Base Running Without a Bat

How far can a player go on base running alone? Probably not too far. Speed as a tool is obviously quite valuable, especially at an elite level, as it feeds both into the ability to provide value on the bases and in the field. Strictly in terms of offense, though, how good can a player be with a terrible bat and good base-running skills? Just for fun, here are five recent individual seasons with the biggest differential between base-running value and batting value.

To generate this list, I simply subtracted each player’s batting runs (park-adjusted wRAA) from his Base Running Runs (comprised of wSB and UBR). I added some restrictions. I wanted to include more than just base stealing, and we only have UBR, which measures stuff like taking the extra base and stuff like that, since 2002. So celebrations of seasons like Vince Coleman‘s amazing 1986 will have to wait for another time. I also wanted to avoid players simply getting on the list because they were roughly average base runners but horrific hitters. I therefore set the a minimum of 5 total base-running runs above average. Sorry, big fans of Neifi Perez‘s legendary 2002 performance.

With those parameters in mind, here are the top five seasons for differential between base-running runs and batting runs.

5. Juan Pierre, 2007, 30.3 run difference (-17.1 batting, 13.2 base running). Did anyone else remember that Grady Little managed the Dodgers for a couple of years before Joe Torre? It was a marvelous time, and the whole Ned Colletti/Bill Plaschke was sort of a golden age for certain blogs. The Dodgers’ five years and $44 million contract Pierre was itself a source of much merriment. While the deal with Pierre did not work out well for the Dodgers (to the surprise of very few), Pierre was not a total loss.

Pierre was actually decent in his first year in Los Angeles, despite hitting horribly (82 wRC+). His 2.4 Wins Above Replacement was not really reliant on fielding stats, either, which had him as about average. He stole bases like crazy, swiping 64 while only getting caught 15 times. Perhaps even more impressively was that of his 13.2 base-running runs, less than half came from those steals. The rest were from taking the extra base when the opportunity arose and stuff like that. Sure, the numbers were inflated by playing all 162 games and hitting first or second all year, but that is still pretty impressive. Although his 2010 season did not make this list, it was almost as impressive.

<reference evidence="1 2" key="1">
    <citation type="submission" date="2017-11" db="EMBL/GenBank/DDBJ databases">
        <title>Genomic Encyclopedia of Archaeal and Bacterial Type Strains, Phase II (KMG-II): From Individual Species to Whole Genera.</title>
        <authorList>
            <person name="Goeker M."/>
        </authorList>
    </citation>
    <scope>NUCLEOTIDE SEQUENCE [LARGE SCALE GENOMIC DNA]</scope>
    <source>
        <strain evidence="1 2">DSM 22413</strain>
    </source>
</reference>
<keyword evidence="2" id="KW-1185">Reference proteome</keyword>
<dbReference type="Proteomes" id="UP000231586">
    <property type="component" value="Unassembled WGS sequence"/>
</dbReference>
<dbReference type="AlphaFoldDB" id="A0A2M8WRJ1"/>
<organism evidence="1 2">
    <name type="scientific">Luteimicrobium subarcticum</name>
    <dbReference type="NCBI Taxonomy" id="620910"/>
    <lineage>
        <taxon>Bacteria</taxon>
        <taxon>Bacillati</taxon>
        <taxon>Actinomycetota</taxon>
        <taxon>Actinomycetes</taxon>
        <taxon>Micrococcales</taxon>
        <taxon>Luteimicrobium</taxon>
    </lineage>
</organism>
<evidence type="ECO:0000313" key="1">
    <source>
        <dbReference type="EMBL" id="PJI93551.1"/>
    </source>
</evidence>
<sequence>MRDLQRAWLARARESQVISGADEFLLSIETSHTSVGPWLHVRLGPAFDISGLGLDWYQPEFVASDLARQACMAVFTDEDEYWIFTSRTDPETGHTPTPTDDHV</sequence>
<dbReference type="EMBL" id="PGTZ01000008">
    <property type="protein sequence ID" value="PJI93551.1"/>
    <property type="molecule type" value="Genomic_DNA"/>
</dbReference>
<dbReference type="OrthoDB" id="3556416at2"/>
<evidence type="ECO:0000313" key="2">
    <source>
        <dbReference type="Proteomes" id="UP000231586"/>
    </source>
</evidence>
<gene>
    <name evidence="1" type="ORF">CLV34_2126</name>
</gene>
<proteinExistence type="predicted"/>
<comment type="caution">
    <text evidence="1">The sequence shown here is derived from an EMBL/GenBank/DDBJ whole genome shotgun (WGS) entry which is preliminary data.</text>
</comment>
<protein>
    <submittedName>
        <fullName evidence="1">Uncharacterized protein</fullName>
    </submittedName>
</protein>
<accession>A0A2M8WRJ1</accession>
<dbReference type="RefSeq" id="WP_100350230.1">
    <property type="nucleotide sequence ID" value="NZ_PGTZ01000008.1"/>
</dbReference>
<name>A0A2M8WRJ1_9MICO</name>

4. Julio Lugo, 2007, 32.6 run difference (-27.1 batting, 5.5 base running). Speaking of pore-2007 free agent signings gone south, here we have Lugo’s first season in Boston. At least Pierre got on base at at least a decent rate; Lugo could not even do that: .237/.294/.349. Lugo had a couple of decent seasons for Tampa Bay earlier in his career, but just completely fell off starting with this season. He just could not drive the ball anymore. In terms of base running alone, this is the least impressive season on this list. Lugo was a good base runner in 2007 (especially stealing — 33 thefts and only caught six times), but did not accumulate much value overall from it. There is no way a team could win the World Series with a player like this as their shortstop, right?

3. Scott Podsednik, 2004, 33.2 run difference (-22.1 batting, 11.2 base running). In 2003, 27-year-old outfielder Scott Podsednik came pretty much out of nowhere to have a very impressive season for the Brewers, hitting .314/.379/.443 (117 wRC+). In 2004, he was pretty much the same hitter, really, except that his BABIP, very high in 2003, fluctuated down to .275, and he had a disaster season at the plate, hitting .244/.313/.364 (76 wRC+). However, he kept himself pretty close to being an average player with excellent stealing, attempting 83 and only getting caught 13 times. Podsednik never hit as well as he did in 2003 again (although he was almost average in 2009 and 2010), and his fielding in left was not good enough to make up for it. Still, from 2003 to his run with the 2005 World Championship White Sox, Podsednik managed to be pretty useful because of his thieving abilities, even when he couldn’t hit a lick in 2004 and 2005.

2. Juan Pierre, 2002, 38.9 run difference (-28.8 batting, 10.2 base running). This guy again. Pierre actually did have a couple of truly good season with the Marlins right after this one. His one skill on offense — not striking out — served him well in seasons where the balls fell into play. But a player like Pierre just was not a great fit in Colorado, the team that originally drafted him in 1998. Sure, Colorado inflates everything, including hit rates on balls in play. Yes, Pierre could steal with the best of them. But in such a hitter-friendly run environment, steals just are not that much of a commodity. The Rockies learned their lesson, trading Pierre after 2002 (which worked out well for him) and never really bothering with a player like him again. Oh, wait…

1. Willy Taveras, 2008, 43.6 run difference (-31.3 batting, 12.3 base running). Yet another player people might remember best from the 2005 playoffs! I do remember a casual baseball fan specifically talking about how exciting Taveras was to watch that season. And while he could never, ever hit, if you take his fielding metrics seriously along with his base running, he was pretty valuable for the Astros in 2005 and 2006. The Astros traded him to the Rockies anyway, a team that missed Juan Pierre so badly they acquired a version of him without the contact skills. Taveras was okay-ish in 2007, but in 2008 his bat completely tanked. Unsurprisingly, it was because the ol’ BABIP monster reared its head. Random fluctuation aside, it takes a special player to hit .251/.308/.296 (54 wRC+) even in post-humidor Coors Field.

Despite it all, Taveras still ran the bases like a madman. He contributed a couple of runs taking the extra base, but it was the steals that stood out. He went 68-for-75 on steals, good for about 10 runs in wSB alone. That is even more impressive considering he only got 538 plate appearances with an on-base percentage barely over .300. He made the most of his opportunities. Still, it was a terrible year overall for Taveras, who somehow managed to go on and get more than 400 plate appearances for the Reds in 2009.